What follows is an article published in the local paper a few weeks ago. I want to add it to the blog because I’m about to start work on an article on ritualism as a popular form of Christian idolatry. The importance of ritual, and the idolatry of ritualism should not be confused.
Some folks have a spiritual hunger, and seek a more intimate connection with God, however they understand God. It seems many also have reasons for not liking church, synagogue, or maybe even mosque (something I know little about). One complaint I hear often is a dislike of ritual, so perhaps we can talk about that a bit.
Rituals are all around us in every place. Service clubs, athletic teams, classrooms, city council meetings, job sites, even getting up in the morning. Each has a ritual that illustrates what’s going on, why it’s going on, and how to participate in what’s going on. Rituals give structure to what we are doing. They’re important.
Think of ball team rituals with coach’s pep talks before they gather in a circle to clasp hands, yell a cheer, and get themselves up for the game. Religious rituals are like that with some added dimensions. In the end, they help us get ready for the game of life. No matter how different they are from one another, and different they are, each is designed to open doors to God’s presence in a time and place, and to strengthen “the team” for the work ahead.
I once had a coworker who attended a large Baptist church of mostly black members. She use to say that my Episcopalian services were so formal and orderly there was no room to rejoice in the power of the Spirit. What dull way to spend a Sunday morning that was. To which I responded that her services were so loud and rowdy, God couldn’t get a word in edgewise. Whoever heard of yelling at the preacher to “bring it home” because it was time for lunch? What a waste of time that was. It was our shared ritual.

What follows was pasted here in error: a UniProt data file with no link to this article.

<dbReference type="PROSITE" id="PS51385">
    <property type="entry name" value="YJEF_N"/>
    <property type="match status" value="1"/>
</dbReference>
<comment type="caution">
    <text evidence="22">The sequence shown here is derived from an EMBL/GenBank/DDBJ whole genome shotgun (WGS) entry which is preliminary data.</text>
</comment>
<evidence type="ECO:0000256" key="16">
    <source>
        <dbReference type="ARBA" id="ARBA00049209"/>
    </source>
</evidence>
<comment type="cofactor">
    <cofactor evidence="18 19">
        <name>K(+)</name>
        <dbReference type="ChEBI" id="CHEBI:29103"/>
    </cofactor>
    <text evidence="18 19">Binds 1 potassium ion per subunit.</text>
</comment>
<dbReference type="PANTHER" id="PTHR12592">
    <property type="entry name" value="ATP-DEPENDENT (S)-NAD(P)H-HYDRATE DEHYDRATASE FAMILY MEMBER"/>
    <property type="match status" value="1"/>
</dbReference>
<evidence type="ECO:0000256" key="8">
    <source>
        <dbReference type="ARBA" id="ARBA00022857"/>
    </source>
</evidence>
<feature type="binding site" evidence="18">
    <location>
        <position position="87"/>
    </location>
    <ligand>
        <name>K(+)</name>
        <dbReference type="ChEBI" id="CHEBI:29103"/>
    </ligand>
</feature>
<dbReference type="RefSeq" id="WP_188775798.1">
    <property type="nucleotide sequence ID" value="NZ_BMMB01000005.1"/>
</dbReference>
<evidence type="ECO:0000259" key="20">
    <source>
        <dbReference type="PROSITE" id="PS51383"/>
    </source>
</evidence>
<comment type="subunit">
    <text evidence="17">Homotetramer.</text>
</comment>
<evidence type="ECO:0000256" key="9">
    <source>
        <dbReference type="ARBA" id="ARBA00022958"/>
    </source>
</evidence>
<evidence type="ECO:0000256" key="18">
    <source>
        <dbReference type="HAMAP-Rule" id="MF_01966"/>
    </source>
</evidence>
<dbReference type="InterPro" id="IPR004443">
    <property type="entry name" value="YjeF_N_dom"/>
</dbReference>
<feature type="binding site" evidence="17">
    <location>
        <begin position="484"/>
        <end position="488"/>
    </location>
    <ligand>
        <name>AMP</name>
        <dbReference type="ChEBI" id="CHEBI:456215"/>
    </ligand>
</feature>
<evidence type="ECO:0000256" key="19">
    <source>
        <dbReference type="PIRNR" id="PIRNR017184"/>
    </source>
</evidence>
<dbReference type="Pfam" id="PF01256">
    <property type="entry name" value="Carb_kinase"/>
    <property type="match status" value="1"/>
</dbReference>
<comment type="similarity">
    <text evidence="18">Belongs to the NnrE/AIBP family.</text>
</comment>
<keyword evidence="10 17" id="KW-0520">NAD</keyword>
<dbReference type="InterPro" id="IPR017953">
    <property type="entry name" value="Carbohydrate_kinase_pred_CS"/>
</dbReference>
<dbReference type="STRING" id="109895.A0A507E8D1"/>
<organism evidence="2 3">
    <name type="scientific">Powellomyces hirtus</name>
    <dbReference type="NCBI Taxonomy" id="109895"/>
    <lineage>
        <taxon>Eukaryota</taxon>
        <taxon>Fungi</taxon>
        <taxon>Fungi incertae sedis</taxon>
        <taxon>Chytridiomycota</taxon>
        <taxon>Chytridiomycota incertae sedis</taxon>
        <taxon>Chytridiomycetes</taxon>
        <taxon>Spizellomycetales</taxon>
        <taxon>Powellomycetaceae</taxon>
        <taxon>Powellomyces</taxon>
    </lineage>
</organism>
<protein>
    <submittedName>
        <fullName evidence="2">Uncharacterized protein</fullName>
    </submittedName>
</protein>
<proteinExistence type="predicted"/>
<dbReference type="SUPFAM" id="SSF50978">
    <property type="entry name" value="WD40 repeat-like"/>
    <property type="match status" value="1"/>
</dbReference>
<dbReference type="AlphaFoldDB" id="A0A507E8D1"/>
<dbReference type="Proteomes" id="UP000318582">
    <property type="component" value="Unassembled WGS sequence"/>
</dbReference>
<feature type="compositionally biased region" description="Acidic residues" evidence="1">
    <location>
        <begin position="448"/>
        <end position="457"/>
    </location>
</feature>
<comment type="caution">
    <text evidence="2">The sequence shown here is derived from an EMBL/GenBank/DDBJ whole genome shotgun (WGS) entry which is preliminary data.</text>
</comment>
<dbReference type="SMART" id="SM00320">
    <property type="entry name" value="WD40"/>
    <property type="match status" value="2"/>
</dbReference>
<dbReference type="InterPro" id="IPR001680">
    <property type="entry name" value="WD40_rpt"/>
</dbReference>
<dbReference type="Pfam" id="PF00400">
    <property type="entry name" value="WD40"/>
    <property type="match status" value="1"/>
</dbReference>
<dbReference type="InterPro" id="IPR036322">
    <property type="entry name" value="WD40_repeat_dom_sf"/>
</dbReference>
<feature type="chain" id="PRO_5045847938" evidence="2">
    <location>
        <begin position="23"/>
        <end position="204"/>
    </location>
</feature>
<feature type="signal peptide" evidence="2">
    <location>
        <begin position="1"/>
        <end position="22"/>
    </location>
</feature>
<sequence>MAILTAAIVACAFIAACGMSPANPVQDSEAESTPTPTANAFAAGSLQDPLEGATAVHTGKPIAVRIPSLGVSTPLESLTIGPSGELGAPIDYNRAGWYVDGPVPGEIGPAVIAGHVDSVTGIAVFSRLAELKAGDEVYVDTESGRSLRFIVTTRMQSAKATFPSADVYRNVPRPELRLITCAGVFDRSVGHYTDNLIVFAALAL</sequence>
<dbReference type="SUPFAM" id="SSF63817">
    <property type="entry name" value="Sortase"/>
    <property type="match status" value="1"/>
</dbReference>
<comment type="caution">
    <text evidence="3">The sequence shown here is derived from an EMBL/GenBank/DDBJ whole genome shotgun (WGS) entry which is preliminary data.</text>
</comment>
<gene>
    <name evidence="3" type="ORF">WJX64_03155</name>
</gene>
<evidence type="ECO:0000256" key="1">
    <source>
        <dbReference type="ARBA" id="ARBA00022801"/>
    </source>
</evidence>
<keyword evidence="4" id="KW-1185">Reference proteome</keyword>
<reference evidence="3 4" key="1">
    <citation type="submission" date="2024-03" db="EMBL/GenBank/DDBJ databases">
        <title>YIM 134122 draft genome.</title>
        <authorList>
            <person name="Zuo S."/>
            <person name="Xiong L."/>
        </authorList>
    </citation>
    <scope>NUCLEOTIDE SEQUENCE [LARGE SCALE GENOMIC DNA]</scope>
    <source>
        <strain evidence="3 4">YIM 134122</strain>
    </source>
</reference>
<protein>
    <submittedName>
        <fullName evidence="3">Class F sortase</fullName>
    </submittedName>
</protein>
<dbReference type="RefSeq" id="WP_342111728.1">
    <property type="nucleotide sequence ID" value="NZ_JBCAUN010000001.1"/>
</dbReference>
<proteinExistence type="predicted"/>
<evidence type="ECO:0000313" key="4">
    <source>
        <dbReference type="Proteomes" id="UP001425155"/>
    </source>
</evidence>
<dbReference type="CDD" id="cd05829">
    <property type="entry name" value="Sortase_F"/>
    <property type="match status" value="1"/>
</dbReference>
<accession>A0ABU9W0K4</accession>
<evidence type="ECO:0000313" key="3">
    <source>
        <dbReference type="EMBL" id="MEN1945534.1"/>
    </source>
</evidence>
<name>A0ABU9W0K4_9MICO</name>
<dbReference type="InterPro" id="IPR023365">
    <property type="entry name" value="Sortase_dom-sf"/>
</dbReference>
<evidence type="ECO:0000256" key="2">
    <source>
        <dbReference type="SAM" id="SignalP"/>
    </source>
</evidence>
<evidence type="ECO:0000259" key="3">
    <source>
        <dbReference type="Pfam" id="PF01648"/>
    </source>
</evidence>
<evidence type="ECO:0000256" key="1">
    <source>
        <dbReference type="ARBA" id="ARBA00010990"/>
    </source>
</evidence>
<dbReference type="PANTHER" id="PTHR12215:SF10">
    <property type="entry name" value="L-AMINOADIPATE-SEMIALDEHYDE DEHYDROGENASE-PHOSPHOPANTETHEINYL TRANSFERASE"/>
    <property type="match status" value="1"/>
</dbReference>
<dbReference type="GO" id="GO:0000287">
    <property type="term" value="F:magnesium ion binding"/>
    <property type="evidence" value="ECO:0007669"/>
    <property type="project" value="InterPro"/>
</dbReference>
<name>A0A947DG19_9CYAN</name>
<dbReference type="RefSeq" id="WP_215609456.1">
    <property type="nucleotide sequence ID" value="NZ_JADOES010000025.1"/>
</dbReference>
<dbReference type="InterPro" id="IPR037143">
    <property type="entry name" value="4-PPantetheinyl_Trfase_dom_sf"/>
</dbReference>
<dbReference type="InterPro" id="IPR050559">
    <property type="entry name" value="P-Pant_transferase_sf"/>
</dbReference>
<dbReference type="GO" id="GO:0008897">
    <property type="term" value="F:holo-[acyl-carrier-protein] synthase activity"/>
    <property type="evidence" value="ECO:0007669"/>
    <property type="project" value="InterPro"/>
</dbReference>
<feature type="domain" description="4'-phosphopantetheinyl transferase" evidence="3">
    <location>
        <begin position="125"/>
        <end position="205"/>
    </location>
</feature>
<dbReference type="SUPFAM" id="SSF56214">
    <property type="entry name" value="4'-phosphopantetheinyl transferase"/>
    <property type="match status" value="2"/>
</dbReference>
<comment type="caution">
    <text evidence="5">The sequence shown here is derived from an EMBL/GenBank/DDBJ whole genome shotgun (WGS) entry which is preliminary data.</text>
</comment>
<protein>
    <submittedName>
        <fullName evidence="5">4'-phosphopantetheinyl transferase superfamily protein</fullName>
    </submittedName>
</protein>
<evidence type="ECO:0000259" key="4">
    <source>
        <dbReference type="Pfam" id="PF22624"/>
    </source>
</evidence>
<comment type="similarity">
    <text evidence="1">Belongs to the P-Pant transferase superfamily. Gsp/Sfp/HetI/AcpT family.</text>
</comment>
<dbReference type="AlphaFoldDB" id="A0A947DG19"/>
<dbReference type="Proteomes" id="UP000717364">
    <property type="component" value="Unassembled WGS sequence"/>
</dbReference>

Liturgical churches, such as mine, share a style of worship borrowed from Jewish tradition. The opening includes music and singing, an explanation of why we are gathered, an invitation to prepare our hearts and minds to hear what God has to say, and several fairly long readings from scripture. Singing of hymns often separates the parts. That’s followed by a brief sermon or homily about how what we have heard can be applied to our daily lives; then a time for reflection, affirmation of faith, and prayers for ourselves and others. Finally, for us, comes the highlight, a ritualized meal of bread and wine in which we recognize the real presence of Jesus entering into us to be a part of us.
It’s true that we tend to sing traditional hymns out of hymnals accompanied by traditional music. We do a lot of standing, sitting, kneeling and stuff like that. Other traditions have other rituals: more contemporary music, bands that entertain while leading worship, shorter readings and longer sermons. For many, the ritual meal of bread and wine is seldom celebrated. What we all share are rituals intended to welcome all into a time and space where we make ourselves more intentionally present to God’s presence in our lives. What works for some may not work for others. There are lots of choices. It’s also true that each of us thinks we have it more right than the others. It’s one of those human foibles we can’t seem to ditch. The point is, there is one that’s more right for you.
Do you need church to do that? Yes! It’s hard to become knowledgeable about God if you don’t go somewhere to learn about God. It’s helps to be among others trying to do the same, each burdened by their own doubts and failures. Knowing you are among others you can call on, talk to, share your hopes and fears with, become friends with, it’s all part of being in community.
From the beginning, God has called us into community. History is dotted with those who went off to find God all by themselves. Those who succeeded never found God. They were found by God, who sent them back into community to do God’s work. Those who didn’t simply wandered about learning little, accomplishing less, and never finding that sense of fulfillment for which they had yearned.
There’s a church, synagogue, or mosque right for you. Find it. You’ll be glad you did. Needless to say, I recommend the Episcopal Church. It’s the one that most got it right, so we claim – with tongue slightly in cheek.